SAN FRANCISCO â€” A California woman accused of killing the father of her two children is expected to be released from jail Thursday after posting an unprecedented $35 million bail raised by wealthy friends, family and business associates with ties to China.
Tiffany Li, 31, is backed by a consortium of people tied to her mother who have raised $4 million cash and pledged $61 million in San Francisco Bay Area property. California courts require twice the bail amount if property is used instead of cash.
Li’s attorney Geoff Carr says Li and her mother were born in China, where the mother was financially successful in the construction industry. Carr says Li and her mother are naturalized U.S. citizens.
Carr said all defendants except those accused of death penalty-eligible crimes are entitled to “reasonable bail.”
The $35 million bail is the highest ever in San Mateo County’s history, a county official said.
San Mateo District Attorney Steve Wagstaffe said he’s concerned Li is a flight risk and is disappointed the judge didn’t set the bail even higher. His office asked for a $100 million bail.
“If convicted she faces the rest of her life in prison,” Wagstaffe said. “That’s plenty enough incentive to flee back to her native China.”
Carr said he expects Tiffany Li to be freed Thursday pending her murder trial in September. Li will be required to turn over her passports, wear an electronic monitor and remain under house arrest.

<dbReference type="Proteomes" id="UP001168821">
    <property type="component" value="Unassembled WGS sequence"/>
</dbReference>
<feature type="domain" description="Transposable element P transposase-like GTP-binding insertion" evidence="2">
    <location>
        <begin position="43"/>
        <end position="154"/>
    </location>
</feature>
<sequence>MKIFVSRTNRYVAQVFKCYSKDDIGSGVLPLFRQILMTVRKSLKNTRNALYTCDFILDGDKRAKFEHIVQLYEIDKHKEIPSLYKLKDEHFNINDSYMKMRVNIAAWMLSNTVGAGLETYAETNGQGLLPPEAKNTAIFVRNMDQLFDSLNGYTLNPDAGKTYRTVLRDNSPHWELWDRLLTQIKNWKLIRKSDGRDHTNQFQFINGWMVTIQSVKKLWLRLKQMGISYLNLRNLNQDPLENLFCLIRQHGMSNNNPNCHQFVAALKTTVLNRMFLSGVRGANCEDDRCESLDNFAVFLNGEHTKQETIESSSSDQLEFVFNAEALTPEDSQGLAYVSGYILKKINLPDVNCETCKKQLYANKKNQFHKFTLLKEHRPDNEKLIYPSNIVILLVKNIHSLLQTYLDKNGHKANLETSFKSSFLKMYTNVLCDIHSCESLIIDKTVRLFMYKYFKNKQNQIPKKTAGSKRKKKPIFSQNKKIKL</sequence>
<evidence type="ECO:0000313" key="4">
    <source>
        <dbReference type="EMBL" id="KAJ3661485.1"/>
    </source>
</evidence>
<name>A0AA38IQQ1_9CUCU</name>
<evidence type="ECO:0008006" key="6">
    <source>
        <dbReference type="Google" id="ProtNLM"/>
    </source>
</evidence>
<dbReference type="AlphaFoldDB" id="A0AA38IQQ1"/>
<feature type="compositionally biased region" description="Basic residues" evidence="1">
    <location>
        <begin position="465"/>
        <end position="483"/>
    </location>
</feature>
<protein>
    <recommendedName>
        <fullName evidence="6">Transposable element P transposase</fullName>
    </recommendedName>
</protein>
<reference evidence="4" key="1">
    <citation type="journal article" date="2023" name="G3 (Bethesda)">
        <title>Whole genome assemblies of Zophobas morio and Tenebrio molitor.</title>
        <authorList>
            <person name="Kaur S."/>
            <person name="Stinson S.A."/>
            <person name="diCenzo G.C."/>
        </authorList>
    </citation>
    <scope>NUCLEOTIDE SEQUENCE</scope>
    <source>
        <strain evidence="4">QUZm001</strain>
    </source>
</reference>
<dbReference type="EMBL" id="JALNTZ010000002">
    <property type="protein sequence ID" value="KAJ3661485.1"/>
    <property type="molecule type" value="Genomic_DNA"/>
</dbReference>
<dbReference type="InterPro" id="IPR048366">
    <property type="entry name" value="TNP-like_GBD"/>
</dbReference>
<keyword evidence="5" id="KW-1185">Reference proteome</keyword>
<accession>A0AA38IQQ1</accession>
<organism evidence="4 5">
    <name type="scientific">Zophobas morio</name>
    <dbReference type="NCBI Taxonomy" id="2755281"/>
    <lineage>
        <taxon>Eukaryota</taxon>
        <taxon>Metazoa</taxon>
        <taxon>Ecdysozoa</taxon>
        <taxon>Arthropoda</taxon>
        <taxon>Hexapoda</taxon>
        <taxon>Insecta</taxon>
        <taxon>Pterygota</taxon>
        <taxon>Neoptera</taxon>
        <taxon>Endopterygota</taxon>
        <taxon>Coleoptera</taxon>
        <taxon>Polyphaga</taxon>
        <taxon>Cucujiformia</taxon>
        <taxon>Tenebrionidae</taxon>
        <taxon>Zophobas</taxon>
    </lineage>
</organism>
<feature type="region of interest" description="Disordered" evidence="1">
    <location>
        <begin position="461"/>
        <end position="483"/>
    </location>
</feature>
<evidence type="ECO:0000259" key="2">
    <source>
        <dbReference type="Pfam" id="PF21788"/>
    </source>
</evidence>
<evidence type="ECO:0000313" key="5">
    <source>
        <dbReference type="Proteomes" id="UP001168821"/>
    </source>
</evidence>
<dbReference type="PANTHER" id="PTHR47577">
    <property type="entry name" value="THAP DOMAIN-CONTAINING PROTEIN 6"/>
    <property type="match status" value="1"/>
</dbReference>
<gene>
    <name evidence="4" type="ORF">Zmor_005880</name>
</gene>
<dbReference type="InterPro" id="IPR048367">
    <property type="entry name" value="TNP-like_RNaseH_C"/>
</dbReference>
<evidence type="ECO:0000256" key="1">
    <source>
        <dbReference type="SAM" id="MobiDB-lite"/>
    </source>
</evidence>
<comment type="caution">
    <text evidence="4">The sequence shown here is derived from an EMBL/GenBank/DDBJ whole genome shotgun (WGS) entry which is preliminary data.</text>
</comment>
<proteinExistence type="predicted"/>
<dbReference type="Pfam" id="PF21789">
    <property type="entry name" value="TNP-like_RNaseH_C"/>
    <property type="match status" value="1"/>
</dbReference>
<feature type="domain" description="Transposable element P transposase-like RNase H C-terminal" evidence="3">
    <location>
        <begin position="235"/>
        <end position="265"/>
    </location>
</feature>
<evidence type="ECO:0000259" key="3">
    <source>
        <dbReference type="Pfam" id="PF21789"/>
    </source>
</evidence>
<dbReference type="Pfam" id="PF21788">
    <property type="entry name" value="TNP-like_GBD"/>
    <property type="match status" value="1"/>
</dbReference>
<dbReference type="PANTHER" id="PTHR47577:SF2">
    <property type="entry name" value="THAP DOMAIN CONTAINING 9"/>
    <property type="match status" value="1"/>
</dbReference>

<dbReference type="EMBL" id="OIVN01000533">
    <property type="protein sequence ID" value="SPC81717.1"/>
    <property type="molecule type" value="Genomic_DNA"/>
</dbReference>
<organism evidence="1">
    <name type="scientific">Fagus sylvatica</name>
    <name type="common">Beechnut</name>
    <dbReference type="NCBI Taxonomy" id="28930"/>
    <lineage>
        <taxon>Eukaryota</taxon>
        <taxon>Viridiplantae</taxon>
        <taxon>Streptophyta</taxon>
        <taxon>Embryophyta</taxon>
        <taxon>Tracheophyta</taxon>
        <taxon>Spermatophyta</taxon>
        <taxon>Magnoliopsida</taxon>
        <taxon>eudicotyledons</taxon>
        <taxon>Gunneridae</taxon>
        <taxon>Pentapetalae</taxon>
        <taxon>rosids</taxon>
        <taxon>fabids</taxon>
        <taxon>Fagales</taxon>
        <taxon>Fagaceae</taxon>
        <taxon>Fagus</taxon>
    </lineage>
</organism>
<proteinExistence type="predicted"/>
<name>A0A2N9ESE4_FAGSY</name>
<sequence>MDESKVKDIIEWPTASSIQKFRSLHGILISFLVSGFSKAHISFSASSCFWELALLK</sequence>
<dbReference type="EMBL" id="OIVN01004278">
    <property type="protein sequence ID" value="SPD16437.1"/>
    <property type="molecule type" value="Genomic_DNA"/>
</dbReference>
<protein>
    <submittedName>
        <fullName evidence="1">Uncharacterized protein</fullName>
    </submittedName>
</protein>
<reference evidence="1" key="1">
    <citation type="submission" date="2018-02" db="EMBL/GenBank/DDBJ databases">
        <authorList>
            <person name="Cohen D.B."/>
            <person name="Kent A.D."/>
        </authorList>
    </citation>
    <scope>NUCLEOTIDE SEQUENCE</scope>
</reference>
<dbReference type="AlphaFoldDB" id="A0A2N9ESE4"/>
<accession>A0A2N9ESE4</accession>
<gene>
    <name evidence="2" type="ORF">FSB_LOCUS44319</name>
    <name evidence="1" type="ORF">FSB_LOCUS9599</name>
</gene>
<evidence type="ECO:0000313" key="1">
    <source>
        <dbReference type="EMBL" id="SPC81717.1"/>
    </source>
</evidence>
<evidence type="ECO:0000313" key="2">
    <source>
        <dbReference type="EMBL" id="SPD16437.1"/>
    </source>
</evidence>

Li has pleaded not guilty to charges she directed her boyfriend and another man to kill Keith Green, 27, and dispose of his body last year. Prosecutors say she feared losing custody of her young children to Green.
Green’s body was found May 11 in Sonoma County, about 80 miles (128 kilometres) north of where he was supposed to meet Li.
Li was arrested several days later in the multimillion-dollar home she shared with her children in Hillsborough, a suburb of mansions and large houses 20 miles (32 kilometres) south of San Francisco. The two men were also arrested in May and remained jailed without bail. Carr says their lawyers didn’t ask for bail because they don’t have the resources to post a multi-million dollar bail bond like Li did.
Carr says the people who posted Li’s bail believe she is innocent and will not flee. If she does go on the lam, the court can confiscate the property and cash.
Paul Elias, The Associated Press